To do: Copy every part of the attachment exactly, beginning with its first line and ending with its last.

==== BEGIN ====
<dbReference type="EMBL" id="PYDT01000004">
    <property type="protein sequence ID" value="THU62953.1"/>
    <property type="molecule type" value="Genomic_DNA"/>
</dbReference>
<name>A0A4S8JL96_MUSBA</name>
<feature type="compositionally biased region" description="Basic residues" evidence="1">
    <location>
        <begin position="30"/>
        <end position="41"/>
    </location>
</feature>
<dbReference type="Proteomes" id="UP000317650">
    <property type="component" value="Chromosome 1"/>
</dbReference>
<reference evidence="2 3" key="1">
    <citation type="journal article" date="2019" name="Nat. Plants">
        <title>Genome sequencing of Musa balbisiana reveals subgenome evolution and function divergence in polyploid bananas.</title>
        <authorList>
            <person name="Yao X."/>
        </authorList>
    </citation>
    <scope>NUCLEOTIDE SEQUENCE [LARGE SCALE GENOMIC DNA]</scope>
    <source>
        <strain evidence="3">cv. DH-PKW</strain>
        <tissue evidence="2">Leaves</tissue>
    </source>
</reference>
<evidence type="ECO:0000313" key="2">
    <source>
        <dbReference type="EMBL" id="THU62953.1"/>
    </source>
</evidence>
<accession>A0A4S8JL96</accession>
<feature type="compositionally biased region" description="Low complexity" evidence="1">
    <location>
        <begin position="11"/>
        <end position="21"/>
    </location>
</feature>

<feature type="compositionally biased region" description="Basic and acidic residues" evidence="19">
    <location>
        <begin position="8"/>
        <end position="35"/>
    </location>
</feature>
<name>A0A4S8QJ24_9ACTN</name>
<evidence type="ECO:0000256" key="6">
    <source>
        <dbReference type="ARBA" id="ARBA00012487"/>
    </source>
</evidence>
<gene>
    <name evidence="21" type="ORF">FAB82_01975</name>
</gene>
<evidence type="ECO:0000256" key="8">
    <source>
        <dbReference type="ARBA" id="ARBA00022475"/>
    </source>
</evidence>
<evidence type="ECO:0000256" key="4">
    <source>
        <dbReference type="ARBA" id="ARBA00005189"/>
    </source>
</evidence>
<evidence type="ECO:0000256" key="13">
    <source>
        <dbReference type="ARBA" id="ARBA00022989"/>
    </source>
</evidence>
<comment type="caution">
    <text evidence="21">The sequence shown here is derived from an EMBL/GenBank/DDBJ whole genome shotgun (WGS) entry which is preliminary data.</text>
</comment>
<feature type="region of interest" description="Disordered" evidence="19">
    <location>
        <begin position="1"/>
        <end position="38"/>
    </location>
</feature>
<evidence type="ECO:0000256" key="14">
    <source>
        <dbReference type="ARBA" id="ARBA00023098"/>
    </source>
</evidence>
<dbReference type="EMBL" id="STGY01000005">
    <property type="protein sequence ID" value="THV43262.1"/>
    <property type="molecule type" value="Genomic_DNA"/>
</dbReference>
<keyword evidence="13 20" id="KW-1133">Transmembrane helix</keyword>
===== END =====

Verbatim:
<dbReference type="EMBL" id="PYDT01000004">
    <property type="protein sequence ID" value="THU62953.1"/>
    <property type="molecule type" value="Genomic_DNA"/>
</dbReference>
<name>A0A4S8JL96_MUSBA</name>
<feature type="compositionally biased region" description="Basic residues" evidence="1">
    <location>
        <begin position="30"/>
        <end position="41"/>
    </location>
</feature>
<dbReference type="Proteomes" id="UP000317650">
    <property type="component" value="Chromosome 1"/>
</dbReference>
<reference evidence="2 3" key="1">
    <citation type="journal article" date="2019" name="Nat. Plants">
        <title>Genome sequencing of Musa balbisiana reveals subgenome evolution and function divergence in polyploid bananas.</title>
        <authorList>
            <person name="Yao X."/>
        </authorList>
    </citation>
    <scope>NUCLEOTIDE SEQUENCE [LARGE SCALE GENOMIC DNA]</scope>
    <source>
        <strain evidence="3">cv. DH-PKW</strain>
        <tissue evidence="2">Leaves</tissue>
    </source>
</reference>
<evidence type="ECO:0000313" key="2">
    <source>
        <dbReference type="EMBL" id="THU62953.1"/>
    </source>
</evidence>
<accession>A0A4S8JL96</accession>
<feature type="compositionally biased region" description="Low complexity" evidence="1">
    <location>
        <begin position="11"/>
        <end position="21"/>
    </location>
</feature>

<feature type="compositionally biased region" description="Basic and acidic residues" evidence="19">
    <location>
        <begin position="8"/>
        <end position="35"/>
    </location>
</feature>
<name>A0A4S8QJ24_9ACTN</name>
<evidence type="ECO:0000256" key="6">
    <source>
        <dbReference type="ARBA" id="ARBA00012487"/>
    </source>
</evidence>
<gene>
    <name evidence="21" type="ORF">FAB82_01975</name>
</gene>
<evidence type="ECO:0000256" key="8">
    <source>
        <dbReference type="ARBA" id="ARBA00022475"/>
    </source>
</evidence>
<evidence type="ECO:0000256" key="4">
    <source>
        <dbReference type="ARBA" id="ARBA00005189"/>
    </source>
</evidence>
<evidence type="ECO:0000256" key="13">
    <source>
        <dbReference type="ARBA" id="ARBA00022989"/>
    </source>
</evidence>
<comment type="caution">
    <text evidence="21">The sequence shown here is derived from an EMBL/GenBank/DDBJ whole genome shotgun (WGS) entry which is preliminary data.</text>
</comment>
<feature type="region of interest" description="Disordered" evidence="19">
    <location>
        <begin position="1"/>
        <end position="38"/>
    </location>
</feature>
<evidence type="ECO:0000256" key="14">
    <source>
        <dbReference type="ARBA" id="ARBA00023098"/>
    </source>
</evidence>
<dbReference type="EMBL" id="STGY01000005">
    <property type="protein sequence ID" value="THV43262.1"/>
    <property type="molecule type" value="Genomic_DNA"/>
</dbReference>
<keyword evidence="13 20" id="KW-1133">Transmembrane helix</keyword>